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Re: Happy 75th birthday to the Chrysler Building!

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  • nutsaboutclara
    What a remarkable achievement for a building that s exactly three- quarters of a century and one day old! -Dario.
    Message 1 of 2 , May 28, 2005
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      What a remarkable achievement for a building that's exactly three-
      quarters of a century and one day old!

      -Dario.


      --- In thenewcovenoflouisebrooks@yahoogroups.com, olive_e_thomas
      <no_reply@y...> wrote:
      > With steel wings and gargoyle eagles, the Chrysler Building
      > turns 75
      >
      > By VERENA DOBNIK
      > Associated Press Writer
      >
      > May 27, 2005, 10:07 PM EDT
      >
      > NEW YORK -- The Chrysler Building's spire was secretly
      > installed 75 years ago in the Manhattan night, becoming the
      > world's tallest edifice and an Art Deco monument to America's
      > private wealth and its jazz age.
      >
      > On Friday, the anniversary of its opening on May 27, 1930, the
      > 77-story high-rise was honored publicly _ with a U.S. postage
      > stamp unveiled in its lavish marble lobby.
      >
      > The building _ made of 20,961 tons of steel and 3,826,000
      > bricks held together by 391,881 rivets _ is "dedicated to world
      > commerce and industry," wrote its builder, auto industry mogul
      > Walter Chrysler.
      >
      > The new 37-cent Chrysler Building stamp may be purchased at
      > any post office, but only as part of a sheet of a dozen stamps,
      > each bearing the image of a different American work of
      > architecture. Stamps in the series include two other New York
      > buildings _ the Guggenheim Museum and the TWA Terminal at
      > Kennedy Airport.
      >
      > The Chrysler Building stamp is based on a photograph taken by
      > the late Margaret Bourke-White, whose studio was in the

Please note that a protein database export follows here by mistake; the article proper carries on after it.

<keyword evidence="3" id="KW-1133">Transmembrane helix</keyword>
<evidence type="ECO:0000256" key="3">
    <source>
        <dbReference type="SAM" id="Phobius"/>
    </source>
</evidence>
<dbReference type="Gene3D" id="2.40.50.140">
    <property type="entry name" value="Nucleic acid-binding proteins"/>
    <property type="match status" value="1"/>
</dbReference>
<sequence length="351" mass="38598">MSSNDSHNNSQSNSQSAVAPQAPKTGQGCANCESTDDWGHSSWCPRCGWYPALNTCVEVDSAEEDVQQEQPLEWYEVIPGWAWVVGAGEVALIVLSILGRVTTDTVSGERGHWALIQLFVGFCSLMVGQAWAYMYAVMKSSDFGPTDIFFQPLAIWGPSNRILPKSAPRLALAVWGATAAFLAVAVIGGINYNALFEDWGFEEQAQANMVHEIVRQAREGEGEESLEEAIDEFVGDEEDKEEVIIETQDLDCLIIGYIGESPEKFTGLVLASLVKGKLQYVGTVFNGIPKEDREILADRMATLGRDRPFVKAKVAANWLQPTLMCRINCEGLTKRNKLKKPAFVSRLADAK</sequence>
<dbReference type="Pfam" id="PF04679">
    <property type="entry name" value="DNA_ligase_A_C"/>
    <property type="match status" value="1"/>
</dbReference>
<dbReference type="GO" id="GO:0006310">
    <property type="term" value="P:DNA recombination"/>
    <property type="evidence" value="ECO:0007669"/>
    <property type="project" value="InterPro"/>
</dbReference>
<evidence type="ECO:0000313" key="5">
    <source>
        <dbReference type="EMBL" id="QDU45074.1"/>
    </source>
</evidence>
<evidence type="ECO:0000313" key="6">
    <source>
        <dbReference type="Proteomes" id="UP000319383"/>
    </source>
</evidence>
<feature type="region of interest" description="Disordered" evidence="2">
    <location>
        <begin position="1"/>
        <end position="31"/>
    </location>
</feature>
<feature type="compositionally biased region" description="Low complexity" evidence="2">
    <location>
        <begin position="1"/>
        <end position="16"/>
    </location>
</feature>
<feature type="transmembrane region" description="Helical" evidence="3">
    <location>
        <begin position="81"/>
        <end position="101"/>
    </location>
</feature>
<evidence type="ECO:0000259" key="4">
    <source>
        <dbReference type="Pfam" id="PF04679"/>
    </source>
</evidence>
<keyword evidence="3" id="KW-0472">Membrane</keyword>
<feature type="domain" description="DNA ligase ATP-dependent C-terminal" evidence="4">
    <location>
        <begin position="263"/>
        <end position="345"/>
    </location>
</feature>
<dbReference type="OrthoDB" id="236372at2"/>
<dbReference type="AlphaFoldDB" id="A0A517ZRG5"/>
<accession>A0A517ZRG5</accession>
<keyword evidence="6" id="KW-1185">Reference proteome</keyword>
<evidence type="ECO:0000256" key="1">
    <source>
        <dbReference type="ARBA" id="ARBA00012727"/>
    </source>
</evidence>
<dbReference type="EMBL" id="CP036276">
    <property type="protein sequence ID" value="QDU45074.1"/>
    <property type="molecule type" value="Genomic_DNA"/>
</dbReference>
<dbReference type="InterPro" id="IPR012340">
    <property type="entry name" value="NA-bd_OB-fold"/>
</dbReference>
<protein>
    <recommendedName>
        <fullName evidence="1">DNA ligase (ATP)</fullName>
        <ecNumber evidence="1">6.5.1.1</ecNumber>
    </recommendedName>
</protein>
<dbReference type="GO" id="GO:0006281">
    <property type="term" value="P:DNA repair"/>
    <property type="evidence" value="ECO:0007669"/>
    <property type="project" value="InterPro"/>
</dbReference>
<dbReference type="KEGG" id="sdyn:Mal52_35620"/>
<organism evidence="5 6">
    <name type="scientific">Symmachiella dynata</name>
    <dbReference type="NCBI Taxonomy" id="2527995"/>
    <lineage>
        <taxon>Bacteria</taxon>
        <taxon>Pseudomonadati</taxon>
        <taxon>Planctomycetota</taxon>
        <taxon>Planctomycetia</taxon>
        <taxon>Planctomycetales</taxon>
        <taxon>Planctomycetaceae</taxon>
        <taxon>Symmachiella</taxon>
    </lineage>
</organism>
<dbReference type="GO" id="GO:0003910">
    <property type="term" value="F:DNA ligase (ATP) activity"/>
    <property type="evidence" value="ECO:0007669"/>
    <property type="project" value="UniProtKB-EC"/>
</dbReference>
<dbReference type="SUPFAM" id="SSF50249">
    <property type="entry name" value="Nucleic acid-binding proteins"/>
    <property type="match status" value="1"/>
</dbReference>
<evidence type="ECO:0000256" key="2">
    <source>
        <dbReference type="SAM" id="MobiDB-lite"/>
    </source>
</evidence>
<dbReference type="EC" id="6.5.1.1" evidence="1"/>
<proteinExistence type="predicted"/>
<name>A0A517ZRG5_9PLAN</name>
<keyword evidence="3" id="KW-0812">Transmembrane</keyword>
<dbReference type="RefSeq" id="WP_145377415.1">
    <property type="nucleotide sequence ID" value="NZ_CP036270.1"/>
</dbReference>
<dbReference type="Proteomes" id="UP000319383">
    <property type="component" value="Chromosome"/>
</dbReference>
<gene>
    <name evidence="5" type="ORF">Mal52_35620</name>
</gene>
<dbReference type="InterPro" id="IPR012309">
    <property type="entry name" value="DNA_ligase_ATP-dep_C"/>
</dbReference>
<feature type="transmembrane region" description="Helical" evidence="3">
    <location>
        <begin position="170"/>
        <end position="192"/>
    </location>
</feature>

> landmark building.
      >
      > Tishman Speyer Properties, which co-owns the building with
      > TMW Real Estate, has modernized the high-rise at Lexington
      > Avenue and 42nd Street that's worth hundreds of millions of
      > dollars. But the elevator cabs retain their intricate woodwork in
      > ebony, Japanese ash, Cuban plum and Oriental walnut.
      >
      > The basic design by Brooklyn-born architect William Van Alen
      > also remains intact _ an homage to America's first automobiles.
      > The mammoth steel wings jutting out from the 31st floor and the
      > eight eagle gargoyles outside the 61st floor are stylized
      > renditions of 1929 Chrysler hood ornaments, while the exterior
      > surface bears hubcap patterns.
      >
      > The building is inhabited up to the 71st floor, where the stainless
      > steel spire rises into the sky another half dozen stories.
      >
      > The spire was born of Walter Chrysler's ambition to beat a
      > skyscraper at 40 Wall Street as the world's tallest.
      >
      > On the eve of his building's opening, the five pieces of the spire
      > were secretly hoisted to the 65th floor, assembled and raised
      > through the dome _ creating the world's tallest building at 1,046
      > feet.
      >
      > The Chrysler held that distinction for only about a year, until the
      > Empire State Building rose in 1931, a whopping 204 feet higher.
      > While the lobby and atrium of the Chrysler are open to the public,
      > the rest of the building's 1.99 million square feet have been
      > off-limits since the 1940s except to its exclusive tenants, who
      > include financial and legal firms, as well as a dentist.
      >
      > Copyright 2005 Newsday Inc.
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